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CONSTITUTIONAL QUESTIONS AND CITIZENS' RIGHTSAn Omnibus Comprising Constitutional Questions in India and Citizens' Rights, Judges and State Accountability$
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A. G. Noorani

Print publication date: 2006

Print ISBN-13: 9780195678291

Published to Oxford Scholarship Online: October 2012

DOI: 10.1093/acprof:oso/9780195678291.001.0001

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Ethics of Ministers and MPs *

Ethics of Ministers and MPs *

Chapter:
(p.xxix) 4 Ethics of Ministers and MPs*
Source:
CONSTITUTIONAL QUESTIONS AND CITIZENS' RIGHTS
Author(s):

A.G. Noorani

Publisher:
Oxford University Press
DOI:10.1093/acprof:oso/9780195678291.003.0004

This chapter begins with a discussion of how the various codes of conduct that are supposed to govern ministers and MPs can themselves encourage corruption. It points out that even the freedom movement and the early Congress themselves regimes were not free from corruption. The problem became worse during Indira Gandhi's rule. It then suggests that even if men in power are not interested in ensuring ethics in government, the people are not helpless. Public opinion can be aroused. The best approach is to work for a national consensus on a set of specific and effective measures. The legal system provides machinery for investigation that can be set in motion irrespective of the will of the men in power. In India, however, the investigation machinery as well as the prosecution agency are subordinate to the government. Many statutes require the consent of the government for launching prosecution. The chapter concludes with an agenda for reform.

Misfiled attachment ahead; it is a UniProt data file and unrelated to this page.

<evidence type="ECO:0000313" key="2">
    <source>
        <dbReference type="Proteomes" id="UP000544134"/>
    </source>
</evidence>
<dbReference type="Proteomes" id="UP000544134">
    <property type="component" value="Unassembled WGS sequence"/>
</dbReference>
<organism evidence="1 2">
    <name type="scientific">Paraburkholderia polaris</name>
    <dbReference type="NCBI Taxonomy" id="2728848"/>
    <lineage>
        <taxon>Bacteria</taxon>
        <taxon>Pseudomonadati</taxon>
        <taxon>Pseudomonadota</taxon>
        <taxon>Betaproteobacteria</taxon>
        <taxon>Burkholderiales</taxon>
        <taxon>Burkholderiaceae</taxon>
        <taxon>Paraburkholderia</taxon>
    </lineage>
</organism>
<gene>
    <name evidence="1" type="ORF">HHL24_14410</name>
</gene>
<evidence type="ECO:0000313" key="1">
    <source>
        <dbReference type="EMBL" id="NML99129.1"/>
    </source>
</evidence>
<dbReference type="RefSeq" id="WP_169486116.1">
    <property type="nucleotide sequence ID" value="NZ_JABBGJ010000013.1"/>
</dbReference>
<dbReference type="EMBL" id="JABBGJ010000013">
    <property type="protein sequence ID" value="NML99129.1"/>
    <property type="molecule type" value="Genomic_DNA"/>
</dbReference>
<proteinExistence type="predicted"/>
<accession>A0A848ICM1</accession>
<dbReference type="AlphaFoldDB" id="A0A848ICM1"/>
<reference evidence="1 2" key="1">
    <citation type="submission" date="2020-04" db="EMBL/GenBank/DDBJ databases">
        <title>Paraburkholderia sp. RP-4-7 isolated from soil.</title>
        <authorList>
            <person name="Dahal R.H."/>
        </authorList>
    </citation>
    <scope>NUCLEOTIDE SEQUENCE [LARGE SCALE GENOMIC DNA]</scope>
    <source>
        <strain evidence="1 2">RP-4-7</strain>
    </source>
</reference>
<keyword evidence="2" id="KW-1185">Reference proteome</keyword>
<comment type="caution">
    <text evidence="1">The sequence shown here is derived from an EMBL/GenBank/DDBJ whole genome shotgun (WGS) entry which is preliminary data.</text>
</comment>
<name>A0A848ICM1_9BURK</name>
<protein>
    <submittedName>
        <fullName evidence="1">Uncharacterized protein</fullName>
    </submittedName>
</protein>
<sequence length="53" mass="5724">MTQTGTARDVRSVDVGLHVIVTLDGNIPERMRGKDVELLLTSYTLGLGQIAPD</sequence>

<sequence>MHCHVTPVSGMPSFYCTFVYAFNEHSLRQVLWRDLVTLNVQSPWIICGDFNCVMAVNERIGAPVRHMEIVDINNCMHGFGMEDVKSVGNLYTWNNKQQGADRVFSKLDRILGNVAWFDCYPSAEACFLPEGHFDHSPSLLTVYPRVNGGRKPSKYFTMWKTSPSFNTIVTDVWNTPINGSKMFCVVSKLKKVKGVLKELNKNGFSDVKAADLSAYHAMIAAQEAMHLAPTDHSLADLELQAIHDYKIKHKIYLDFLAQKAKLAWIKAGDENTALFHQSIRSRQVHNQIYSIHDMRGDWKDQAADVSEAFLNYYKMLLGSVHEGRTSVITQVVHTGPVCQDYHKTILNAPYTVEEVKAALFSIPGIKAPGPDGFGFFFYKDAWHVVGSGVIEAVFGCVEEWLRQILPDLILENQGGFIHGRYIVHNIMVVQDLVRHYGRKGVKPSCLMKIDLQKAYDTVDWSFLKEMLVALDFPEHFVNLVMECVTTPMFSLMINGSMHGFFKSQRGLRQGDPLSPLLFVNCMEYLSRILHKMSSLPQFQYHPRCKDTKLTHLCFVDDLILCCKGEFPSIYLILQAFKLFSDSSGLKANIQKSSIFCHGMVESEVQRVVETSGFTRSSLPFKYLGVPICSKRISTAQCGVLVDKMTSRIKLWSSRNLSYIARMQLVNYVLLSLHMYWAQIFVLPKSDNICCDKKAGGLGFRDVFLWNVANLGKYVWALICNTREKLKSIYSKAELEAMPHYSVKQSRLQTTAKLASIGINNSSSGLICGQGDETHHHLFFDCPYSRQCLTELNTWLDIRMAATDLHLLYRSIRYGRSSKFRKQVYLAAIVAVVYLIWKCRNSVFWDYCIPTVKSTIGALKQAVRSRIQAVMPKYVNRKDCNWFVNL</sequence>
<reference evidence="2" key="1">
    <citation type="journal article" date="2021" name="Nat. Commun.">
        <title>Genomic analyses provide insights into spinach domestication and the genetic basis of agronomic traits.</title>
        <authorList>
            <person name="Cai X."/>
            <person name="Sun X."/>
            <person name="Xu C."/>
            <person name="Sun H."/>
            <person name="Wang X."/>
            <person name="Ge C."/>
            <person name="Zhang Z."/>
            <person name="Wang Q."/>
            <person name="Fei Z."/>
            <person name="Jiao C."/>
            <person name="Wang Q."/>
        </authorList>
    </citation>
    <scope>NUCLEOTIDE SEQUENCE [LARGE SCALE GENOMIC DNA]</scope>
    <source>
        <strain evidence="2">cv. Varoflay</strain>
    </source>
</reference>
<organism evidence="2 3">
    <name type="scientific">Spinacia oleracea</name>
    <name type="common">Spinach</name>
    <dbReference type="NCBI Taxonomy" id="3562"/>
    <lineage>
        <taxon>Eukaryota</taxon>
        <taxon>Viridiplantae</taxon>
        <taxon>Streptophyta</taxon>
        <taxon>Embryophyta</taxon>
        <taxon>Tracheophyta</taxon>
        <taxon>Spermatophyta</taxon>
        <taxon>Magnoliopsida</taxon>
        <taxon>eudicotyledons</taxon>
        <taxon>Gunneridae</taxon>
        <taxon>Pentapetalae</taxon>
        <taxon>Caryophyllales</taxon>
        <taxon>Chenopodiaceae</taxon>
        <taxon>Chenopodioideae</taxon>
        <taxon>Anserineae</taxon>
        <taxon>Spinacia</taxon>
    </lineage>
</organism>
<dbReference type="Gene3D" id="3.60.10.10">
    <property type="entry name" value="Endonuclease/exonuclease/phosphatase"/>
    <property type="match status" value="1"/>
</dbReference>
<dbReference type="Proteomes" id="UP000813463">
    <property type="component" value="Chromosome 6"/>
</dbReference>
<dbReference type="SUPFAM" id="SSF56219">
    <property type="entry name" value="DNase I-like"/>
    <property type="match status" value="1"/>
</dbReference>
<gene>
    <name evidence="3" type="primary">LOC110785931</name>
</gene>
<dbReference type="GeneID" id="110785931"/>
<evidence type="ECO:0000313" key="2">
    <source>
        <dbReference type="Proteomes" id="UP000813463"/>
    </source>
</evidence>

Keywords:   Code of conduct, corruption, government officials, legal system, members of parliament, prosecution, reform

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